Sunday, June 16, 2013

Angel Island Immigration Center

Where immigrants first set foot on American soil
So, for our birthday weekend (mine's the 14th, Chelle's is the 17th), we both wracked our brains trying to figure out something special to do that didn't involve traveling out of the Bay Area. Seriously, we've done everything from Bodega Bay to Carmel. Finally we landed on something we hadn't yet done--catch the ferry out to Angel Island.

I think most people know of Angel Island because of Escape from Alcatraz--that's where the escaping prisoners were headed in 1962 because they figured everyone else would assume they'd headed for San Francisco. Of course, the way the Bay goes, they'd have been lucky to make it between the frigid waters and then fighting the current that sweeps towards the Golden Gate and out to the ocean.

But Angel Island is also famous because it's the West Coast version of Ellis Island. Here is where immigrants wishing to enter America would land, be processed, and be on their way to make it in the land of opportunity. Except... that's not how it really happened. The majority of immigrants entering on the West Coast were Chinese, and they were severely impacted by the Chinese Exclusion Act of 1882. The only way they could legally enter the country was to prove they already had relatives on their father's side of the family here. Proof was not easy to provide, and they were subjected to long, repetitive interrogations; often denied entry, they would appeal; be denied; appeal again and so on. At Ellis Island, where immigrants were of European descent (white), there were no such problems and processing took usually only several hours or at worst several days. At Angel Island, processing took several weeks if they were lucky and some remained in detention for as long as months or years.

The living conditions were not grand, to say the least. They were housed in barracks, the men separated from the women, and except in the case of very young children, children were often separated from their mothers. The dorms in the barracks were cold and drafty; rats ran rampant; the mess hall food was abysmal, and there were always water shortages, so showers and flushing toilets were a luxury. One doctor commented with disgust upon his view of the place:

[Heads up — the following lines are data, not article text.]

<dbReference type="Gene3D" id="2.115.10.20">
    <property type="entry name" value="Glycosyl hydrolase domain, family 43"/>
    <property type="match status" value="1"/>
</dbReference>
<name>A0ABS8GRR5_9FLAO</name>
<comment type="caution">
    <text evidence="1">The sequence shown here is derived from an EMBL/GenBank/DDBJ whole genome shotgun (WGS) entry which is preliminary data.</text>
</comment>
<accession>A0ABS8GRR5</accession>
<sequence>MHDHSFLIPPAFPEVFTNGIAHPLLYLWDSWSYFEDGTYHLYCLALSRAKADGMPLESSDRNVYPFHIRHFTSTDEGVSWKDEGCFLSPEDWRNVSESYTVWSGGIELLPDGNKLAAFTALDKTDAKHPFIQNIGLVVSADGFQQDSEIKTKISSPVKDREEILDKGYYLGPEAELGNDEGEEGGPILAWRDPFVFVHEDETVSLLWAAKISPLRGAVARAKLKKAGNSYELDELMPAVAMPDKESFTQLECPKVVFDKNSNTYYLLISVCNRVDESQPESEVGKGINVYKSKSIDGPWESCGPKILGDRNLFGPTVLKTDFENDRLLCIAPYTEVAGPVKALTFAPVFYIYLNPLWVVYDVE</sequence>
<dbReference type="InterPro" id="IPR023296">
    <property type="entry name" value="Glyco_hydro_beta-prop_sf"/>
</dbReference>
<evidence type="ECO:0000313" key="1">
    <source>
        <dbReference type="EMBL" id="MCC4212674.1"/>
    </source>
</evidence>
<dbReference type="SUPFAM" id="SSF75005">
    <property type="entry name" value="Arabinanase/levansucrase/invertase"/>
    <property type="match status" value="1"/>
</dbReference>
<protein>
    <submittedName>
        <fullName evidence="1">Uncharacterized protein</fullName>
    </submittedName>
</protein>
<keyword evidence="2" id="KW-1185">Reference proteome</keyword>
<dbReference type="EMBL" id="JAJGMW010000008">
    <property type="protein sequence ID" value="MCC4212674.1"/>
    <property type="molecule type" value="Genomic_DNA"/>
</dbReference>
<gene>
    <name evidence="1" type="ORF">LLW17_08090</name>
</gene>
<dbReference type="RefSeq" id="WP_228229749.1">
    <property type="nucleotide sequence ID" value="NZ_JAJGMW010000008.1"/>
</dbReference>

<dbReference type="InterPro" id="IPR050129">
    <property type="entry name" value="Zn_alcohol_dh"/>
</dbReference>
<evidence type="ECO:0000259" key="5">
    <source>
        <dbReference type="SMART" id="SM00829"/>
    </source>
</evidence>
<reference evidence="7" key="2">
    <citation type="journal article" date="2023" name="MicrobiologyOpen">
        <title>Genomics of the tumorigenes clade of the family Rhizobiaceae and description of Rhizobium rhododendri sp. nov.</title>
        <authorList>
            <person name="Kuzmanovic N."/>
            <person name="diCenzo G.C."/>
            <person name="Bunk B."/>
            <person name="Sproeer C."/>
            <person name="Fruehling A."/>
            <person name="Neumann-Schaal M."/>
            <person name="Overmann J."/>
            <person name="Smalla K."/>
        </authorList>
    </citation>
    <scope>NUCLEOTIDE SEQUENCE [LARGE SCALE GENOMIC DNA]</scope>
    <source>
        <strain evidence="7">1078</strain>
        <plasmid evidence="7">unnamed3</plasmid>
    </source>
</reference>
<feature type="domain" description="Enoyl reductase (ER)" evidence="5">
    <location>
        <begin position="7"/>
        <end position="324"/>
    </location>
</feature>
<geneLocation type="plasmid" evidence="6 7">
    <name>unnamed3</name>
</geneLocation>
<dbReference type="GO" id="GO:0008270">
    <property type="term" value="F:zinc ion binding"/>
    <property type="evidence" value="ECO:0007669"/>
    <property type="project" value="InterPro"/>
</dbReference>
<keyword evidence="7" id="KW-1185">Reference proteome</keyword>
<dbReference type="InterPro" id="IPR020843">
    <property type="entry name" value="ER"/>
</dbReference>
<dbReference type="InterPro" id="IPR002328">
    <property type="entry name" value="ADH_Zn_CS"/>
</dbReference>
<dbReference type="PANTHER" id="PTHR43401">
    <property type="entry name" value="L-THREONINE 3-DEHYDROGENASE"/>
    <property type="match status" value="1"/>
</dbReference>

Of course, the irony is that it's precisely those Chinese characters on the wall that now make the Immigration Center so remarkable. It turns out they are poems. The poems are everywhere. Homesick, lonely, desperate, sometimes angry, the detained Chinese took to carving poetry all over the walls of the barracks--quite literally the first examples of Chinese American literature we have.

Here is an example of one, and just imagine them, hundreds of them, covering the walls:

Numerous signs are posted in the barracks offering translations of some of the poems. Two that particularly spoke to me follow:

The feeling of the place is simply melancholy. Even though later on, during World War II, the Immigration Center housed some German, Italian, and Japanese prisoners of war, the walls mostly exuded sadness. And why not? To travel across the sea to the Promised Land, only to be treated like a criminal upon your arrival--despite attempting to enter the country legally, does give one pause. This is America: will we ever stop fearing perceived threats and fanning the flames of hatred? Or will we always just substitute one group for another as soon as the perceived threat proves itself groundless?

I was heartened to see these words posted from Franklin D. Roosevelt:

Well, I was left with much to think about. Other than the old Immigration Center, I should hasten to add that Angel Island isn't a total bummer of a place: there is much excellent hiking, and the views of the Bay Area (from Mt. Tam to even San Jose on a clear day) are breathtaking. The only way to get there is by ferry, either from the city or from Tiburon, and many people bring their bikes. There are also the remnants of an old Civil War fort (with cannon batteries, just in case Confederate ships ever attacked San Francisco, which never happened); Fort McDowell (a jumping off point for soldiers serving in the Pacific Theater of WWII); and even a now-decommissioned silo that once housed a Nike missile.

But obviously the biggest impact on me was the poems. For a 12-minute video on the story behind the poems, take the time to view this story from KQED, our local PBS station.

No comments: